And an ugly extension cord is pretty?? As Ray said, you need permanent wiring, not an extension cord. You have never said what you will be doing with the cord.
 
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Old 12-17-14, 03:37 PM
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I actually made it quite clear my friend. There is a photo of my living room in which I posted above. The extension cord/surge protector cord would be placed inside the cable raceway. The raceway would be placed via adhesive on the upper wall where the wall meets the ceiling.
 
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Old 12-17-14, 03:47 PM
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The extension cord/surge protector cord would be placed inside the cable raceway.
It is a code violation to place line voltage wiring in a low voltage cableway. It is a code violation to use an extension cord in place of permanent wiring which is what that would be.
 
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Old 12-17-14, 04:11 PM
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Thank you for the advice.
 
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Old 12-17-14, 04:12 PM
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Since you can't do it, it is a moot point, but why would you run the cable around the world to get to the TV? A simple hardwire from the lower right receptacle to the TV location would suffice. Yeah, it would take a little sheetrock work and paint, but it would be code compliant and look better than a raceway along the ceiling.
 
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Old 12-17-14, 04:27 PM
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Because I'm no electrician and running cable behind the actually wall seemed as if it would be very difficult and time consuming. I'm also not sure what you mean by a "simple hardwire from the lower right receptacle" as I'm not familiar with electrician terms.
I've only been a home owner 2 years and this "home improvement" stuff is still fairly new to me.

Edit: Just googled receptacle. Turns out it's a outlet....
I'm still in the process of learning all these terms.
 

Last edited by Bekrah; 12-17-14 at 04:55 PM.
  #20  
Old 12-17-14, 04:53 PM
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I was looking to save some money but now I think I'm just going to call my local power company and see what they would charge me to have someone come out and install a electrical outlet behind my wall mounted TV.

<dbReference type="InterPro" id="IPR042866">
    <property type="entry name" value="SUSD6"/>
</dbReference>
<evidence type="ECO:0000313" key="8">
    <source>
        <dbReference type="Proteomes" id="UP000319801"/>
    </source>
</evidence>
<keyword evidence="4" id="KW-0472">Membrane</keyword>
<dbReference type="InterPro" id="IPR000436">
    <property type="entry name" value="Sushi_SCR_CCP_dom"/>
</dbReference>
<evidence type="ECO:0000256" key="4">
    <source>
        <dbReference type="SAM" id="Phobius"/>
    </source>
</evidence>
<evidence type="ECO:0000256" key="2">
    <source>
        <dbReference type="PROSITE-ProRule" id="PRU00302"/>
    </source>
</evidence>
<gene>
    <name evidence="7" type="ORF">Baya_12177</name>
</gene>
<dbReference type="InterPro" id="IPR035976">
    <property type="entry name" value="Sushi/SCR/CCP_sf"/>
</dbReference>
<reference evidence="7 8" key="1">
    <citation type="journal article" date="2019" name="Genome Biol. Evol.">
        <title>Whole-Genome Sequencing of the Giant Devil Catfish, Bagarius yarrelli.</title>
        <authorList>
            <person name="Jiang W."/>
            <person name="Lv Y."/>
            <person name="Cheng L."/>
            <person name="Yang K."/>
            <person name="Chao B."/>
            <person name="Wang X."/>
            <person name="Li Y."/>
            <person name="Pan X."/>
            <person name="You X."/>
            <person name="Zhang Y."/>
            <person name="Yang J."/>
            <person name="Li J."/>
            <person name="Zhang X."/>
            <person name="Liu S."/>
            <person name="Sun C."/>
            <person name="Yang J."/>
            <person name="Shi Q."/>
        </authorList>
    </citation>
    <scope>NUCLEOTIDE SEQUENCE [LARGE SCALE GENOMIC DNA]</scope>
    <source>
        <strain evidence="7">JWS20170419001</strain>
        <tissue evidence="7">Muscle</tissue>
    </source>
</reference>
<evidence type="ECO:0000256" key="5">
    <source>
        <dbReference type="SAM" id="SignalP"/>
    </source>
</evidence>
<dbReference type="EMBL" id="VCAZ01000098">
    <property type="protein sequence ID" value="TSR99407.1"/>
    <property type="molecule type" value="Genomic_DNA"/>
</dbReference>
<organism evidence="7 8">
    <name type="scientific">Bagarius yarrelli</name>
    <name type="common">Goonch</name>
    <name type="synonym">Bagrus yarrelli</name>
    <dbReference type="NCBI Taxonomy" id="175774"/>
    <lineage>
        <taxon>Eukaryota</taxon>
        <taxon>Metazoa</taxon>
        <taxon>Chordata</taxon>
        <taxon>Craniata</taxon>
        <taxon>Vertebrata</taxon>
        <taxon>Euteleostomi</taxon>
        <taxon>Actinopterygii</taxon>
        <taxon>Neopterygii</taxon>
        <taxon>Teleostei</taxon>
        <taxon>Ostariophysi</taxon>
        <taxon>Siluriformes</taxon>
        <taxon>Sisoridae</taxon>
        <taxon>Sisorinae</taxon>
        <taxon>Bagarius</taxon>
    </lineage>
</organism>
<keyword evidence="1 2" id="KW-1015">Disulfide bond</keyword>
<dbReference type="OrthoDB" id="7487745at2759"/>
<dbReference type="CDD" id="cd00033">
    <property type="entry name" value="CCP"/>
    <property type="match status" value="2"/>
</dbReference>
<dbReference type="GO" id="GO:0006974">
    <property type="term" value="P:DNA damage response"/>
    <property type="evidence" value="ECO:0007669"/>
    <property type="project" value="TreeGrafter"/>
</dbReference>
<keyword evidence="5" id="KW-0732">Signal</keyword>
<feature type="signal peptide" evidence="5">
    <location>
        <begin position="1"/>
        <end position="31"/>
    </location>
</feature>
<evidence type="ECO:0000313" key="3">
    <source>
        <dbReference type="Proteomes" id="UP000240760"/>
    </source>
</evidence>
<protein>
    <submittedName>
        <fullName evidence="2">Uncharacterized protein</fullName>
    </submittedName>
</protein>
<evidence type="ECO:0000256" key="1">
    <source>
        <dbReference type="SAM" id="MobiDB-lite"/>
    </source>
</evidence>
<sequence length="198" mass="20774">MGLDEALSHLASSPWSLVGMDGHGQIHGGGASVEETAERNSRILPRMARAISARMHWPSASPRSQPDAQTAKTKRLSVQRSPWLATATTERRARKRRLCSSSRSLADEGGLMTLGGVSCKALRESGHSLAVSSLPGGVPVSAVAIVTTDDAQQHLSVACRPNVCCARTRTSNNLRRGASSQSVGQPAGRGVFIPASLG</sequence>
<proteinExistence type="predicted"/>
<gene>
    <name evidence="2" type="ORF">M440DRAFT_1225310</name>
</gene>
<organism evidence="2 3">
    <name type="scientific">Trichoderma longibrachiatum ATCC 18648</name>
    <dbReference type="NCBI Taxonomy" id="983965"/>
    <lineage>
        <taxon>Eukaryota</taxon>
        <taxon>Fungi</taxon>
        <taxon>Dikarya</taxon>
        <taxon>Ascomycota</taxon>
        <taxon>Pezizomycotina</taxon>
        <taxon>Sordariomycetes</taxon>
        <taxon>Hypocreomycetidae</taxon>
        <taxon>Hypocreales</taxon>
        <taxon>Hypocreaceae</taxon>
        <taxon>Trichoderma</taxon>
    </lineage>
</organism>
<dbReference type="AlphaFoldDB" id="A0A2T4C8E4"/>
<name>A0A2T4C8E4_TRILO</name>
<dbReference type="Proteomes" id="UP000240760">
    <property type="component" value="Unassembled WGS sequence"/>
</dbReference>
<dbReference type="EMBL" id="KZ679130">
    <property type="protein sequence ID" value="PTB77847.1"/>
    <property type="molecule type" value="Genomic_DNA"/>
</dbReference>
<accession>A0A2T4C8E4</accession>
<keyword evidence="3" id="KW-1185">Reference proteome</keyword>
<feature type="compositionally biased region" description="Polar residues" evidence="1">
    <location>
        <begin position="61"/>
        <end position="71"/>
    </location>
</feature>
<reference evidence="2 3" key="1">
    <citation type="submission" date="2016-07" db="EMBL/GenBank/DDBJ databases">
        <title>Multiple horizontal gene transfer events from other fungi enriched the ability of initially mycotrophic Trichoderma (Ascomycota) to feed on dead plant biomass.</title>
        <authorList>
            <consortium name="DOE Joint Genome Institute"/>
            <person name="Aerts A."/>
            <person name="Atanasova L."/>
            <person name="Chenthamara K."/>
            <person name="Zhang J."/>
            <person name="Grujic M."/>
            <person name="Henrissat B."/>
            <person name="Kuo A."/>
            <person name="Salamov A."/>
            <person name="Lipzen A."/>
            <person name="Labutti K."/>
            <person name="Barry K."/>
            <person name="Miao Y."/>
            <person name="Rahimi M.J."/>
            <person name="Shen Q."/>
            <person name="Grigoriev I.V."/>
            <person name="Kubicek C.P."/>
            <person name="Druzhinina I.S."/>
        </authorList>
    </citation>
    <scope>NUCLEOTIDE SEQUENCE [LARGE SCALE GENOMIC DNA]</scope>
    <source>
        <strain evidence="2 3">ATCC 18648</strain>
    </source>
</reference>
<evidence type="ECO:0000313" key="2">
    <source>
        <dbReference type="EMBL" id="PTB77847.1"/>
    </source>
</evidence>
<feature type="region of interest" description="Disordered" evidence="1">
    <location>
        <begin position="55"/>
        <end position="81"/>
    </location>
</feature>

Thanks again to those who provided constructive feedback.
 
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Old 12-17-14, 05:05 PM
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We can walk you through the details a step at a time but here is a summary:

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Old 12-17-14, 05:13 PM
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Your local power company supplies power to the house. They stop at the meter. If you want to hire this out you would call an electrical contractor.

You can get surge protection receptacles that go in the box.

BTW, the correct term is receptacle. Outlet includes things like light fixtures or any other place power is used.
 
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Old 12-18-14, 06:16 AM
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Since you are calling an electrician, then also have him install a surge protector that actually does surge protection from surges that do damage. Remains functional for decades. Costs about $1 per protected appliance. This completely different device, also called a surge protector, is located where wires enter a building. And is the only solution found in any facility that cannot have damage.

If protection of a TV is required, then you need protection of all clocks, CFL bulbs, the furnace, smoke detectors, bathroom GFCI, computer, recharging mobile phone, door bell, clock radios, and dishwasher. What protects them? That power strip does not even claim to protect a TV from a type of surge that might damage a TV. A plug-in protector will not absorb surges that are maybe hundreds of thousands of joules (read its specification numbers). And may even fail on a surge too tiny to overwhelm protection already inside any TV.

That is a protector. No protector does protection. Protection is a completely different item that harmlessly absorbs hundreds of thousands of joules. An effective protector makes a low impedance (ie 'less than 10 foot') connection to protection. Only a 'whole house' protector does that. Did I mention an undersized power strip protector (with so few joules) has even created house fires?

Does that TV connect to a TV cable? Best protection for cable TV is a hardwire, also attached to the same earth ground, that also must make a low impedance (ie 'less than 10 foot') connection. A protector installed by an electrician would only do what a hardwire does better: connect low impedance to single point earth ground. What should have most of your attention? The item that acutally absorbs hundreds of thousands of joules. A protector is only as effective as its earth ground ... which that power strip protector does not have and will not discuss.